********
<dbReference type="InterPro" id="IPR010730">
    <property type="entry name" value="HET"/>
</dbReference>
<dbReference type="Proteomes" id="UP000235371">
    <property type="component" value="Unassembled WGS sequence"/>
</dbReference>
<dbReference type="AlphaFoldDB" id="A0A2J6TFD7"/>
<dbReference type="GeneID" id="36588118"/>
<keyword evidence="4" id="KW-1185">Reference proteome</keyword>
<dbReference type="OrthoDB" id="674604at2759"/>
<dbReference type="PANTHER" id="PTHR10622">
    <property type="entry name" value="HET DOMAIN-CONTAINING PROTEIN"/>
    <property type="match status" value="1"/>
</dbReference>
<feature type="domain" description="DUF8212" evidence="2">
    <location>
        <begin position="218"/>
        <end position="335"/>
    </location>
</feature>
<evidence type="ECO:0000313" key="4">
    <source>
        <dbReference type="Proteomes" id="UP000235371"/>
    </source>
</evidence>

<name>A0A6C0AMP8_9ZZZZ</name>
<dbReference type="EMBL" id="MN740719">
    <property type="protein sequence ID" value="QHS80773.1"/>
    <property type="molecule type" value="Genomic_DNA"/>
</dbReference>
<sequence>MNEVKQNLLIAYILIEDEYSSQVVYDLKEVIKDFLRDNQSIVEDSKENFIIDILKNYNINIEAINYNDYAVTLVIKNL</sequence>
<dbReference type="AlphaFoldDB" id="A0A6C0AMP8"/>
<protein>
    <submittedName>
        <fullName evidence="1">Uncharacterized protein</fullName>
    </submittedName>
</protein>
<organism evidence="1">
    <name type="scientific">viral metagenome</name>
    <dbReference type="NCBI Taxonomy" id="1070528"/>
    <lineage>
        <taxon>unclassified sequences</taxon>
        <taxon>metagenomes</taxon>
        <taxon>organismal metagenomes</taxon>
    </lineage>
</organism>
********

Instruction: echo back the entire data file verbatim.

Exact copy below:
<dbReference type="InterPro" id="IPR010730">
    <property type="entry name" value="HET"/>
</dbReference>
<dbReference type="Proteomes" id="UP000235371">
    <property type="component" value="Unassembled WGS sequence"/>
</dbReference>
<dbReference type="AlphaFoldDB" id="A0A2J6TFD7"/>
<dbReference type="GeneID" id="36588118"/>
<keyword evidence="4" id="KW-1185">Reference proteome</keyword>
<dbReference type="OrthoDB" id="674604at2759"/>
<dbReference type="PANTHER" id="PTHR10622">
    <property type="entry name" value="HET DOMAIN-CONTAINING PROTEIN"/>
    <property type="match status" value="1"/>
</dbReference>
<feature type="domain" description="DUF8212" evidence="2">
    <location>
        <begin position="218"/>
        <end position="335"/>
    </location>
</feature>
<evidence type="ECO:0000313" key="4">
    <source>
        <dbReference type="Proteomes" id="UP000235371"/>
    </source>
</evidence>

<name>A0A6C0AMP8_9ZZZZ</name>
<dbReference type="EMBL" id="MN740719">
    <property type="protein sequence ID" value="QHS80773.1"/>
    <property type="molecule type" value="Genomic_DNA"/>
</dbReference>
<sequence>MNEVKQNLLIAYILIEDEYSSQVVYDLKEVIKDFLRDNQSIVEDSKENFIIDILKNYNINIEAINYNDYAVTLVIKNL</sequence>
<dbReference type="AlphaFoldDB" id="A0A6C0AMP8"/>
<protein>
    <submittedName>
        <fullName evidence="1">Uncharacterized protein</fullName>
    </submittedName>
</protein>
<organism evidence="1">
    <name type="scientific">viral metagenome</name>
    <dbReference type="NCBI Taxonomy" id="1070528"/>
    <lineage>
        <taxon>unclassified sequences</taxon>
        <taxon>metagenomes</taxon>
        <taxon>organismal metagenomes</taxon>
    </lineage>
</organism>